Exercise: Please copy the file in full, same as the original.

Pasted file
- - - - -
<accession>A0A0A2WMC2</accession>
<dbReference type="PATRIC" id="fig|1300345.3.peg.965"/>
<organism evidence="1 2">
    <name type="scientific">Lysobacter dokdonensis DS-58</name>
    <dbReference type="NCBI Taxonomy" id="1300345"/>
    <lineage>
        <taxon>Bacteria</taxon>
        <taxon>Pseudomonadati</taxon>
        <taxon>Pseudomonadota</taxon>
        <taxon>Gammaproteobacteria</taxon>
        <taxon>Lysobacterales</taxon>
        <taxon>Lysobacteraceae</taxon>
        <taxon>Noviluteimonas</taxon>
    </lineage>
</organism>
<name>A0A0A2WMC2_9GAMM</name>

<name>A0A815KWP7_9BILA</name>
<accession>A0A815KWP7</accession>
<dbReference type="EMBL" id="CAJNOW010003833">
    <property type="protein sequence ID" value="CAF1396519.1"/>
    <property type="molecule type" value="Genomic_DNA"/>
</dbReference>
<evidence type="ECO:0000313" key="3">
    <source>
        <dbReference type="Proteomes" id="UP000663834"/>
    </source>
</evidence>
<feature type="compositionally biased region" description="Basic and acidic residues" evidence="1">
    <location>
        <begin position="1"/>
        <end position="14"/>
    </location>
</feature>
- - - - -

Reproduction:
<accession>A0A0A2WMC2</accession>
<dbReference type="PATRIC" id="fig|1300345.3.peg.965"/>
<organism evidence="1 2">
    <name type="scientific">Lysobacter dokdonensis DS-58</name>
    <dbReference type="NCBI Taxonomy" id="1300345"/>
    <lineage>
        <taxon>Bacteria</taxon>
        <taxon>Pseudomonadati</taxon>
        <taxon>Pseudomonadota</taxon>
        <taxon>Gammaproteobacteria</taxon>
        <taxon>Lysobacterales</taxon>
        <taxon>Lysobacteraceae</taxon>
        <taxon>Noviluteimonas</taxon>
    </lineage>
</organism>
<name>A0A0A2WMC2_9GAMM</name>

<name>A0A815KWP7_9BILA</name>
<accession>A0A815KWP7</accession>
<dbReference type="EMBL" id="CAJNOW010003833">
    <property type="protein sequence ID" value="CAF1396519.1"/>
    <property type="molecule type" value="Genomic_DNA"/>
</dbReference>
<evidence type="ECO:0000313" key="3">
    <source>
        <dbReference type="Proteomes" id="UP000663834"/>
    </source>
</evidence>
<feature type="compositionally biased region" description="Basic and acidic residues" evidence="1">
    <location>
        <begin position="1"/>
        <end position="14"/>
    </location>
</feature>